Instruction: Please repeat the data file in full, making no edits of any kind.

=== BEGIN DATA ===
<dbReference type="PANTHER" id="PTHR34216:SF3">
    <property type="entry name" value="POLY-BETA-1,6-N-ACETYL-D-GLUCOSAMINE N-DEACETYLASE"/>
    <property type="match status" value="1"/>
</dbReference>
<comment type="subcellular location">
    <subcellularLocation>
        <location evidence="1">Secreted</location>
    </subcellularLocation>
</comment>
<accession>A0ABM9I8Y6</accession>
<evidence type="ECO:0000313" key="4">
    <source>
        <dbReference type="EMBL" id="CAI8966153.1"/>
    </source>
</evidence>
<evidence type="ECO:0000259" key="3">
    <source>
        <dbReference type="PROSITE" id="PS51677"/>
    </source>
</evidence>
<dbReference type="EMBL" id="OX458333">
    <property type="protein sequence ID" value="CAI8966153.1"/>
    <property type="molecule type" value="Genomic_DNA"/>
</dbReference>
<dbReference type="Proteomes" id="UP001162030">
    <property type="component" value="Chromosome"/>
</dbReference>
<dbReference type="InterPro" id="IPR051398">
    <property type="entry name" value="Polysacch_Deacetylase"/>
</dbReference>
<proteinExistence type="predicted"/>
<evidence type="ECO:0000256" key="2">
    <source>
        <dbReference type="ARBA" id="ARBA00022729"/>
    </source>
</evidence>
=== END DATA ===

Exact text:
<dbReference type="PANTHER" id="PTHR34216:SF3">
    <property type="entry name" value="POLY-BETA-1,6-N-ACETYL-D-GLUCOSAMINE N-DEACETYLASE"/>
    <property type="match status" value="1"/>
</dbReference>
<comment type="subcellular location">
    <subcellularLocation>
        <location evidence="1">Secreted</location>
    </subcellularLocation>
</comment>
<accession>A0ABM9I8Y6</accession>
<evidence type="ECO:0000313" key="4">
    <source>
        <dbReference type="EMBL" id="CAI8966153.1"/>
    </source>
</evidence>
<evidence type="ECO:0000259" key="3">
    <source>
        <dbReference type="PROSITE" id="PS51677"/>
    </source>
</evidence>
<dbReference type="EMBL" id="OX458333">
    <property type="protein sequence ID" value="CAI8966153.1"/>
    <property type="molecule type" value="Genomic_DNA"/>
</dbReference>
<dbReference type="Proteomes" id="UP001162030">
    <property type="component" value="Chromosome"/>
</dbReference>
<dbReference type="InterPro" id="IPR051398">
    <property type="entry name" value="Polysacch_Deacetylase"/>
</dbReference>
<proteinExistence type="predicted"/>
<evidence type="ECO:0000256" key="2">
    <source>
        <dbReference type="ARBA" id="ARBA00022729"/>
    </source>
</evidence>